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Topic: HOMO LUMO energy gap related to stability of molecules  (Read 262 times)

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Offline tomek

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HOMO LUMO energy gap related to stability of molecules
« on: April 26, 2021, 03:23:16 PM »
Hey,

I was wandering if anyone has ever tried to estimate the stability of a molecule by calculating energy difference between HOMO and LUMO. I am interested in meaning of absolute calculated values, not comparing values between different molecules. For example, would a difference of 4 eV indicate the molecule is unstable or should it be closer to 8 eV? I reckon it will depend on the level of theory applied to the calculations but I am curious whether someone has experience in this matter. A reference would be highly appreciated.

Offline Orcio_Dojek

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Re: HOMO LUMO energy gap related to stability of molecules
« Reply #1 on: April 26, 2021, 03:43:54 PM »
No one tried it, as stability of molecule depends on its calculated energy (energy of electrons + energy of nuclei) not just two MOs.
« Last Edit: April 26, 2021, 03:57:30 PM by Orcio_Dojek »

Offline Corribus

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Re: HOMO LUMO energy gap related to stability of molecules
« Reply #2 on: April 26, 2021, 09:48:38 PM »
It depends on what you mean by stability. For instance, HOMO-LUMO gap, or just HOMO or LUMO, can definitely relate to photophysical stability of a material, or susceptibility of a material to oxidation or reduction processes. Your question is too general.
What men are poets who can speak of Jupiter if he were like a man, but if he is an immense spinning sphere of methane and ammonia must be silent?  - Richard P. Feynman

Offline tomek

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Re: HOMO LUMO energy gap related to stability of molecules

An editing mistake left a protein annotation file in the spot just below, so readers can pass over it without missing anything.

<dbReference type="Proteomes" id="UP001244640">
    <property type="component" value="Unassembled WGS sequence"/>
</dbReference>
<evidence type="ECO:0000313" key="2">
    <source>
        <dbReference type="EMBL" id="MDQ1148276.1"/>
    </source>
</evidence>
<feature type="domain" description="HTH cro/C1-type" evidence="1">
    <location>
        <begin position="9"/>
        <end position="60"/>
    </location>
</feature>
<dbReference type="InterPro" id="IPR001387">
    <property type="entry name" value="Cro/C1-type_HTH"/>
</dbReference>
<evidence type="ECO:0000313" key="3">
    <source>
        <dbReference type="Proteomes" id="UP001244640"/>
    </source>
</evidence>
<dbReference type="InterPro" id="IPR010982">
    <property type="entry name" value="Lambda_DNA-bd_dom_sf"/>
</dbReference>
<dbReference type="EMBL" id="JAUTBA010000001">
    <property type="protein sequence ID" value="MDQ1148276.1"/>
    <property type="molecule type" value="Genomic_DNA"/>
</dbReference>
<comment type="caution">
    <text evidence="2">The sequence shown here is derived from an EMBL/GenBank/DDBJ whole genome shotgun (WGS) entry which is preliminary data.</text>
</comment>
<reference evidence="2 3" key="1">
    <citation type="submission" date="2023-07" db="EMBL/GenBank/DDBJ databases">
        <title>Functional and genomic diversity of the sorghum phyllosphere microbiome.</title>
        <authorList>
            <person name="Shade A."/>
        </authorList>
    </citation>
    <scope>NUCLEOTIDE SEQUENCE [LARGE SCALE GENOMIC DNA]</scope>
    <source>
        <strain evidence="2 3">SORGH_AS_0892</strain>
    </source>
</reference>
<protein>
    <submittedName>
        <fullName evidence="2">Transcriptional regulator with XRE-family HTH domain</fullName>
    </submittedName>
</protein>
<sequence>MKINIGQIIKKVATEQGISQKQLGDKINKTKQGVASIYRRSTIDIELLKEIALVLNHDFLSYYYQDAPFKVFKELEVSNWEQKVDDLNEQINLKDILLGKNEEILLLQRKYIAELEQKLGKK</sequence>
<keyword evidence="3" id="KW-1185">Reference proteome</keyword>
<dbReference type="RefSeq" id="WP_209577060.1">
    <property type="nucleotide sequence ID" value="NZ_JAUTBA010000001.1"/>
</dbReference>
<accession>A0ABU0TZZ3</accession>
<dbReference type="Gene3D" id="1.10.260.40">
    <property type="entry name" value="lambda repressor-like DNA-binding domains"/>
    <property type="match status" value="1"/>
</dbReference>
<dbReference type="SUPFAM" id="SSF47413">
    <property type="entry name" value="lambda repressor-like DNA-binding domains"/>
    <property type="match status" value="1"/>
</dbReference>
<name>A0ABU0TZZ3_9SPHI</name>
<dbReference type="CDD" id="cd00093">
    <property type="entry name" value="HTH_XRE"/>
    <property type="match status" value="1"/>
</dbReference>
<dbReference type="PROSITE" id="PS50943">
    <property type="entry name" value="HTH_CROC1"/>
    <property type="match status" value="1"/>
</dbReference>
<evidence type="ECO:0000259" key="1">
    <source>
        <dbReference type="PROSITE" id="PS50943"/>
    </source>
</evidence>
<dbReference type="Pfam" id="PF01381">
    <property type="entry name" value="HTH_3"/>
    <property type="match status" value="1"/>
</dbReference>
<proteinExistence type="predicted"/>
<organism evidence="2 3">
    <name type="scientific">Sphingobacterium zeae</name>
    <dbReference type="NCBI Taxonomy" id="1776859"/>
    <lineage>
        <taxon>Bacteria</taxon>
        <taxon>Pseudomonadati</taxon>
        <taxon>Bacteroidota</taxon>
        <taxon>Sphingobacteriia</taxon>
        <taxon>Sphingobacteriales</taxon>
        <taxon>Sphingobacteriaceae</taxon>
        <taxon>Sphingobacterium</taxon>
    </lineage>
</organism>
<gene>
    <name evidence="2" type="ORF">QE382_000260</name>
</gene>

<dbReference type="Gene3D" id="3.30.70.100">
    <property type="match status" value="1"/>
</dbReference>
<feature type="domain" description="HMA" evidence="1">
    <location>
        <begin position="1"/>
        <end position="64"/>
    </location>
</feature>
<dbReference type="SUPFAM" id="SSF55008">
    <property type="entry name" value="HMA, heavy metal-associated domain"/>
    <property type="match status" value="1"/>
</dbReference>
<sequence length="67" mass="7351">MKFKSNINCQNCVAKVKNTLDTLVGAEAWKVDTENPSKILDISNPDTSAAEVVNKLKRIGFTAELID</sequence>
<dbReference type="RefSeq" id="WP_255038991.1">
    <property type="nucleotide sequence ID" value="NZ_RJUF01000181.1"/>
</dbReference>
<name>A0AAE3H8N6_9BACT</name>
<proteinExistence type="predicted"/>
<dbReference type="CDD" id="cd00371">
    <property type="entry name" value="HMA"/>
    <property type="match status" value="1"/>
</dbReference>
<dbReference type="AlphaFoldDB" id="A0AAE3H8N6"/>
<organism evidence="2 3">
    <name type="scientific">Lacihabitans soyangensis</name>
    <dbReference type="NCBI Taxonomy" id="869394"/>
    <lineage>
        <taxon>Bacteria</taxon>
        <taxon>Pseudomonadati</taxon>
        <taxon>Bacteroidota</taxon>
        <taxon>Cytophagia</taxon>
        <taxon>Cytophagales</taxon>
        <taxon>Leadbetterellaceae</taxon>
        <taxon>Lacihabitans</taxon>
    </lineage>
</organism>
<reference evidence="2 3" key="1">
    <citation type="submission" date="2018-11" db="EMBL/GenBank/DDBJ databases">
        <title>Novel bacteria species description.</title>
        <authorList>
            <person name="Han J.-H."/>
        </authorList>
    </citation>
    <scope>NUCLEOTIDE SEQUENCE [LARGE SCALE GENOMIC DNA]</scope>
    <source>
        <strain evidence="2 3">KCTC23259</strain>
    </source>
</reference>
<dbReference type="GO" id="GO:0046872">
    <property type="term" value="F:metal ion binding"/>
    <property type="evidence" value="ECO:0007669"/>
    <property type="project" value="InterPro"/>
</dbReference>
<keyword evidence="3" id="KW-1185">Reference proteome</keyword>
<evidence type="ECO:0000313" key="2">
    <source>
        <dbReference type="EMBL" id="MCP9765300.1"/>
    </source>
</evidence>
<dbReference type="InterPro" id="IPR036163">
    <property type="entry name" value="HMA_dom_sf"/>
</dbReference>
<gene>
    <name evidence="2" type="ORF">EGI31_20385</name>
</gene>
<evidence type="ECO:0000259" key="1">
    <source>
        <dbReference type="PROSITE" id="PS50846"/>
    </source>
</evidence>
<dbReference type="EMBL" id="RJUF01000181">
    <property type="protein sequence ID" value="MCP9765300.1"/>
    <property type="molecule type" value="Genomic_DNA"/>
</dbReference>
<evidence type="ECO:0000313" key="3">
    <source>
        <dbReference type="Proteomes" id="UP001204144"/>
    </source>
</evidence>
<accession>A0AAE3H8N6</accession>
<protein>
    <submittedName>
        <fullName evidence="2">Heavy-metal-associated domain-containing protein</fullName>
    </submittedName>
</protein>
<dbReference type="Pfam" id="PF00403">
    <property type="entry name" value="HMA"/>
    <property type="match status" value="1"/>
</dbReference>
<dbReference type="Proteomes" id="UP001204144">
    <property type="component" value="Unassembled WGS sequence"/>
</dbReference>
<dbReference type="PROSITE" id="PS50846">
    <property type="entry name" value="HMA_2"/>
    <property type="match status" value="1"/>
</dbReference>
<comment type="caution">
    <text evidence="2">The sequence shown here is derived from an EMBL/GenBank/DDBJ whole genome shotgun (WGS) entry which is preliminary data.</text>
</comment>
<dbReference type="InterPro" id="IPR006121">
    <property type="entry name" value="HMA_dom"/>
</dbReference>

« Reply #3 on: April 27, 2021, 03:06:17 AM »
Sorry I wasn't precise enough. What I mean is compound susceptibility to oxidation, reduction, photosensitivity, etc. I would like to estimate a compound potential for degradation in various ways.

Offline Corribus

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Re: HOMO LUMO energy gap related to stability of molecules
« Reply #4 on: April 27, 2021, 09:15:55 AM »
The absolute HOMO and LUMO energies will certainly be related to susceptibility of a substance to oxidation and reduction processes because HOMOs and LUMOs tend to be correlated to redox potentials. E.g. a higher HOMO energy means that a substance is easier to oxidize. If the HOMO energy is high enough, a substance may not be air stable. The HOMO-LUMO energy gap is also related to certain photophysical or even thermal processes that could impact stability because photoexcited states tend to be more reactive than ground state analogs.

That said, these relationships would be complex and may not lend themselves well to a simplistic analysis of "HOMO-LUMO gap versus stability". You'd have to have a metric for stability for one thing. For another, stability will depend on a lot things such as the environment composition, temperature, and so forth. In the case of photo-stability, you also need to have the appropriate light wavelengths to bring about deleterious photochemistry.
What men are poets who can speak of Jupiter if he were like a man, but if he is an immense spinning sphere of methane and ammonia must be silent?  - Richard P. Feynman

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